Why America's Olympic team is an implicit rebuke to Donald Trump
This America is a black girl and a Jewish girl hugging after blowing everyone's mind with their skills and winning gold and silver in gymnastics — not the xenophobic vulgarian promising to build walls along our borders
Thirty-two years ago, the Olympic Games had a profound effect on an American presidential campaign. With a strong economy behind him, Ronald Reagan was running for re-election under the slogan "Morning in America." His ads were full of patriotic imagery and words of confidence. And by happy coincidence, the Games were held in Los Angeles that year.
Even better, because the Soviet Union and many of its satellite states (including East Germany) boycotted the 1984 Games in retaliation for the American boycott of the 1980 Moscow Games, the Americans pretty much had the field to themselves. The result was, as Donald Trump might put it, so much winning we almost got tired of winning. The U.S. won 83 of the 226 gold medals awarded, more than four times as many as any other country, and 174 of 688 medals overall. The whole thing was so flag-wavingly spectacular that it felt almost like a two-week-long ad for Reagan's campaign. As William Greider wrote that December:
ABC's coverage was an orgy of patriotic hype, jingoistic cheerleading by supposedly detached sports commentators, and a series of minimelodramas in which heroic young Americans struggled against foreigners with strange names. ''The thrill of victory, the agony of defeat,'' as [ABC executive Roone] Arledge would say. The montage of Olympic images delivered an implicit political message: America is back; America is standing tall; America is winning. Foreigners are the enemy, the losers. [Rolling Stone]
The Olympics in Rio this year aren't sending a message that's nearly so explicitly tied to one candidate's campaign. But in their way, they're a rebuke to Donald Trump and what he represents.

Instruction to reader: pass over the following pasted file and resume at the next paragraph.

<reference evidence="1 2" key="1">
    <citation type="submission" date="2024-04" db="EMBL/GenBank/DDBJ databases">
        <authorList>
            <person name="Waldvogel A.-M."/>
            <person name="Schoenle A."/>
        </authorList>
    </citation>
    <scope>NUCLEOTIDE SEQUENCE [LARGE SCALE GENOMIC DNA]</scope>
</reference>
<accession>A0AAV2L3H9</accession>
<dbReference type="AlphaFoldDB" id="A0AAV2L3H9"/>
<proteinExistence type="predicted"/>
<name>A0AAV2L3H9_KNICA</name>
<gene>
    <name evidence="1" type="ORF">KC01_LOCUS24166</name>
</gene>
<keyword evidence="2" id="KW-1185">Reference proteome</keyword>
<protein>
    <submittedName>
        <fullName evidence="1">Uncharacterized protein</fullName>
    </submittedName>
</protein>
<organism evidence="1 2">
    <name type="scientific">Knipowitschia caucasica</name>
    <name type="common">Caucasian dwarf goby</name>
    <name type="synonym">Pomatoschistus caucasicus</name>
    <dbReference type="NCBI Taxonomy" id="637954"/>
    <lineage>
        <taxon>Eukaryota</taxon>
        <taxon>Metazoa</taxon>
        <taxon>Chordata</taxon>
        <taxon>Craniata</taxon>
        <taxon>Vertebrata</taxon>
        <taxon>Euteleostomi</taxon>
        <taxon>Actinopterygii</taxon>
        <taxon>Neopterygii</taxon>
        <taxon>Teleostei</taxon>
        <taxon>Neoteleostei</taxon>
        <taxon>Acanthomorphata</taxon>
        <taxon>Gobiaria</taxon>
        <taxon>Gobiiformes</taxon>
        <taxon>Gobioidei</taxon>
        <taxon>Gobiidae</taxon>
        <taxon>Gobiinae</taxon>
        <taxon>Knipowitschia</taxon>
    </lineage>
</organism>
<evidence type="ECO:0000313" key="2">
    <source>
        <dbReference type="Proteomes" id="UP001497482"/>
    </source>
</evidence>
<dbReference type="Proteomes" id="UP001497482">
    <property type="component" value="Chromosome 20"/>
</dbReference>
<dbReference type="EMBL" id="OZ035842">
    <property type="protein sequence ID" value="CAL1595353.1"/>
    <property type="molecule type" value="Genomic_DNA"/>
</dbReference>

If you had the stamina to sit through the parade of nations in the opening ceremonies, you probably noticed something distinctive about the U.S. team — as you would have at every other Olympics. Look at the teams from China or Nigeria or Russia or most countries, and you'll see that most of the athletes look an awful lot alike. The U.S. team, on the other hand, stands out for its diversity. In the U.S. squad, you can see people of all colors who can trace their origins to every corner of the globe. They have names like Ross and Smith and Thompson, but also Gonzales and Wang and Fa'avesi and Nwaba and Pongnairat.
Forty-seven of the American athletes were born in other countries, and who knows how many others are the children of immigrants. This year we saw the first African-American woman to win gold in swimming (Simone Manuel), and the first American to compete wearing a hijab (fencer Ibtihaj Muhammad).
I can't speak for anyone else, but when I watch the Olympics, it's that diversity that makes me proudest of my country, even more than all the success. Yes, it's just sports, and yes, the Olympic committees are corrupt. But it's also a way for us to put on display the America we want to be and to show the world. That America is the black girl and the Jewish girl hugging after blowing everyone's mind with their skills and winning gold and silver in gymnastics, not the xenophobic vulgarian promising to build walls along our borders.
And this gets to what's so deeply troubling about Donald Trump's campaign: Not just that he's divisive, but that what he is working so hard to undermine is the very thing that makes America so extraordinary. The fact that people all over the world want to come here isn't a problem to solve, it's the single most critical source of our strength. We draw strivers and workers and dreamers from everywhere, and in every generation they change and renew the country they join.
That's always going to be uncomfortable for some, and that discomfort will always be waiting for political exploitation. But America's economic and scientific and cultural dominance is a direct product of immigration. It's why we win more Nobel prizes than anyone, and why so many of the companies that change the world start here, and why people listen to American music and watch American movies no matter where they live or what language they speak.
When Trump says that America is a pit of despair where nobody wins, he's talking about the fact that America today looks different from the one he grew up in. And the people who nod their heads and shake their fists at his rallies, who get incensed when they hear someone speaking Spanish, who want to build those walls and ban people who worship the wrong god, they too want to turn back the clock to the way it used to be.
They're right that the country has changed around them. No matter when you're born, the America that exists when you're 70 years old, as Trump is, will be different from the one you grew up in. People will look different, they'll be eating food you find strange, they'll be listening to music you don't like, they'll be talking in ways you can't follow. That's the whole point.